DISTINGUISHING AND CORRELATING DEPOSITS FROM LARGE IGNIMBRITE ERUPTIONS USING PALEOMAGNETISM
Rheomorphic ignimbrites undergo intense flow-related simple shear and compaction strains at high temperatures during emplacement, producing a mylonite-like L-S fabric and associated thermal remanence anisotropy (ATRM). ATRM deflects the remanence closer to the rheomorphic flow direction and flattening fabric. Variation of the ATRM within different unblocking temperature (or coercivity) grain fractions produces curvilinear demagnetization trajectories, previously thought to represent sub-blocking temperature rotation of magnetic grains. Partial anisotropy of anhysteretic remanence measurements were used to correct for remanence deflection and to identify its relationship with coercivity.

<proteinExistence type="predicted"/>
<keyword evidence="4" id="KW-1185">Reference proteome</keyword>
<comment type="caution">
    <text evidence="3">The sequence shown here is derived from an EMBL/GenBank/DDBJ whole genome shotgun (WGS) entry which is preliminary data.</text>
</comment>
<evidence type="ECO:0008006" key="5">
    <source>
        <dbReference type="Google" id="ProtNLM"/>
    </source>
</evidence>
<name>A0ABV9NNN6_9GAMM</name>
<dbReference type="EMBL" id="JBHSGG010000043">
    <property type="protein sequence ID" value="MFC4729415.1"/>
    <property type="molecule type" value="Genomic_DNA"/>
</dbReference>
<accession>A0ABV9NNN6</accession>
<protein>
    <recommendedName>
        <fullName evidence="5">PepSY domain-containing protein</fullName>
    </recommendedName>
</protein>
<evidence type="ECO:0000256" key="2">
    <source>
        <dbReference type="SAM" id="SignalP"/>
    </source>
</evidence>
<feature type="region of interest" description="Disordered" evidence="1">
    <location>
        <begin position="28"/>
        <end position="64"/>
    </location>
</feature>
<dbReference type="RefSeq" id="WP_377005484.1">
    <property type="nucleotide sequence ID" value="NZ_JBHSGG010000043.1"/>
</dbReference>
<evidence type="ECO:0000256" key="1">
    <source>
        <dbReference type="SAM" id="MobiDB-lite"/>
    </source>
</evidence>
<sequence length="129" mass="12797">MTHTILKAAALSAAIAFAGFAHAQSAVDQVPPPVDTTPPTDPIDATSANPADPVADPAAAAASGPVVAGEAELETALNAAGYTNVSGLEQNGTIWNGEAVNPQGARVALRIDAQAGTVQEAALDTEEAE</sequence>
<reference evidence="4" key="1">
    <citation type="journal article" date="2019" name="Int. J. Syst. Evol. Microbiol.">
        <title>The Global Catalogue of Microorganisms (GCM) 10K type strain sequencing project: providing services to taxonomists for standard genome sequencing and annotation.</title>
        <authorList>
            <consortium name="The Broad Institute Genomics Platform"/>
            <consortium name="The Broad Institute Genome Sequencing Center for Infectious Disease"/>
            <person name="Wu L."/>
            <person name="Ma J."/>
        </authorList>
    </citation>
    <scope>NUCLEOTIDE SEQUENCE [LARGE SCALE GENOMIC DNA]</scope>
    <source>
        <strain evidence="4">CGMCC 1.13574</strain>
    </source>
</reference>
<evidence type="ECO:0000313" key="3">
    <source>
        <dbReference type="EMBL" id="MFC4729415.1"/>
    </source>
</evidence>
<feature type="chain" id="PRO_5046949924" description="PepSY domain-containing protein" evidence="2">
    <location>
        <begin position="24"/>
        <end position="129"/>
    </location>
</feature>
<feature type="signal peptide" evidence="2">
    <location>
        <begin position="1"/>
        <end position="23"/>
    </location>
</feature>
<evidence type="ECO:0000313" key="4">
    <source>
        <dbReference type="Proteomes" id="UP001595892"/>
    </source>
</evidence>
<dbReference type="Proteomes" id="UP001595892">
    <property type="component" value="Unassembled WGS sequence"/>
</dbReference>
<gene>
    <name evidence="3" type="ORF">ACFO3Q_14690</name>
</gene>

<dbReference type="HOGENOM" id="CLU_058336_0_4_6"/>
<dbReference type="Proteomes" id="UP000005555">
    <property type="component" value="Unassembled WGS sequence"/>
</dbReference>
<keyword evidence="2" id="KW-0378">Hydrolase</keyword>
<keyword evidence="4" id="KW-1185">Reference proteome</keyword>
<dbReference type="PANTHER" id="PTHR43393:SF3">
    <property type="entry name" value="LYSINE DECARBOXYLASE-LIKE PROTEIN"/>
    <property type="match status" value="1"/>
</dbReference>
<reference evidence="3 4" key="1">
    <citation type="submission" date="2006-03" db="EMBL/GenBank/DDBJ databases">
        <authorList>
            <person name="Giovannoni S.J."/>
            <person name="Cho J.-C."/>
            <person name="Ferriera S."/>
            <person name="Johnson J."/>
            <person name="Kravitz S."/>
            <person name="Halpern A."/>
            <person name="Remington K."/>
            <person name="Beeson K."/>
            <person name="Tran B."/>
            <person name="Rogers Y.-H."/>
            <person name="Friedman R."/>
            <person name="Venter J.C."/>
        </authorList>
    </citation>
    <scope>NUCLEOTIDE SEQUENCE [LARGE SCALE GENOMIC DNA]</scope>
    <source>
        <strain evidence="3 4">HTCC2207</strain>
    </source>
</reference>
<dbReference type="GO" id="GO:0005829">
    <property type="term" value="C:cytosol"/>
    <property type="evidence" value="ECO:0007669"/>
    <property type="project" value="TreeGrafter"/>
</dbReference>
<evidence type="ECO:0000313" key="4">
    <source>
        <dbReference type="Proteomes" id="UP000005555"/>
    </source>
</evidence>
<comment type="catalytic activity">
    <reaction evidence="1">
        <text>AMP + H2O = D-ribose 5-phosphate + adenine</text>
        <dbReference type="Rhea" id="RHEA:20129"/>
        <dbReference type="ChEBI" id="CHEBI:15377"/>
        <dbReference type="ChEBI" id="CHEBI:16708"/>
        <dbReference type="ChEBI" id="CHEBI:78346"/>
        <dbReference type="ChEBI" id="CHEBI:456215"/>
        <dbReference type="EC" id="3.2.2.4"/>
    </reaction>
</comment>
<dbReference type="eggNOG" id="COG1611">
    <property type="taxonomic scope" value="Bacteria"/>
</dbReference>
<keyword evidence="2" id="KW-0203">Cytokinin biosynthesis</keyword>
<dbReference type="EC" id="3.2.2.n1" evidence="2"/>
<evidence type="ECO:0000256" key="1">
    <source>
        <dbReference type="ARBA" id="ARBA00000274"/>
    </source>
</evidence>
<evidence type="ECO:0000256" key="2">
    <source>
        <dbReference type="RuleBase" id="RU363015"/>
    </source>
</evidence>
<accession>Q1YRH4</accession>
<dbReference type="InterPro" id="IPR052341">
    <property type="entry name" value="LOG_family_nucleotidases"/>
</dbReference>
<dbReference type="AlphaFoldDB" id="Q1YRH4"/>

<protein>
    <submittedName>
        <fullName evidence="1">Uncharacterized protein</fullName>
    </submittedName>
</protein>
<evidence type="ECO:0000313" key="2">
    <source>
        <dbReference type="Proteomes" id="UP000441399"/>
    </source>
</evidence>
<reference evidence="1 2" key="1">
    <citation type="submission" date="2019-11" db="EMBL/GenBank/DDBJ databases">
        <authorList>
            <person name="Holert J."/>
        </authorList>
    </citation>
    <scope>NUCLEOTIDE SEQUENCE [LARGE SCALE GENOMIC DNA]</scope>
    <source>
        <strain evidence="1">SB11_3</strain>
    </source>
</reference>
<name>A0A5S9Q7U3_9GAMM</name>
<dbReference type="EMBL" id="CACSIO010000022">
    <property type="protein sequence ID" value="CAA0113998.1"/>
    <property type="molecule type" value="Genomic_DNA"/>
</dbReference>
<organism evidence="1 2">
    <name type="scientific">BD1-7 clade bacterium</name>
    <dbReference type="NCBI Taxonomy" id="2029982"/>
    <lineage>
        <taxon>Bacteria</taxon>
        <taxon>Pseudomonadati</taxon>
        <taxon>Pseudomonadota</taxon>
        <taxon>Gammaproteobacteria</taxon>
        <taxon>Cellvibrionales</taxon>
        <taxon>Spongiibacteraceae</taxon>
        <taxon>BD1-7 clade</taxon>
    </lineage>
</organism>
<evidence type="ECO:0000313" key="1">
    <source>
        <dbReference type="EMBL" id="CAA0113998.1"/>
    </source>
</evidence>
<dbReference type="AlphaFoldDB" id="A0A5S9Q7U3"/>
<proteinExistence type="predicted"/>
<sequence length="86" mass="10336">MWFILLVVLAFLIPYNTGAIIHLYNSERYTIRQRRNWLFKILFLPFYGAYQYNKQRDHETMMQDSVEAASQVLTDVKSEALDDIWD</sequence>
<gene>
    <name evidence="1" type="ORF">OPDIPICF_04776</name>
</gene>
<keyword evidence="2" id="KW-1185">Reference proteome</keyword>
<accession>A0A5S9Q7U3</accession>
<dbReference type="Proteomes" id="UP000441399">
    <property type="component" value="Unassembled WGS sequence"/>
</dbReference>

The fine-grained magnetite in ignimbrites commonly also suffers from acquisition of gyroremanence (GRM) during AFD. GRM is produced in most Snake River ignimbrite samples, though it is more pronounced and problematic in weakly magnetized ignimbrites that cooled while the geomagnetic field was transitional. We used an efficient new method for removing GRM, involving permutation of the AFD axes order with progressively higher AFD steps and subsequent smoothing of demagnetization data. This procedure involves no extra remanence measurements or AFD applications than a typical 3-axis demagnetization, and therefore can be implemented with significant advantage as standard practice for alternating field demagnetization of rocks.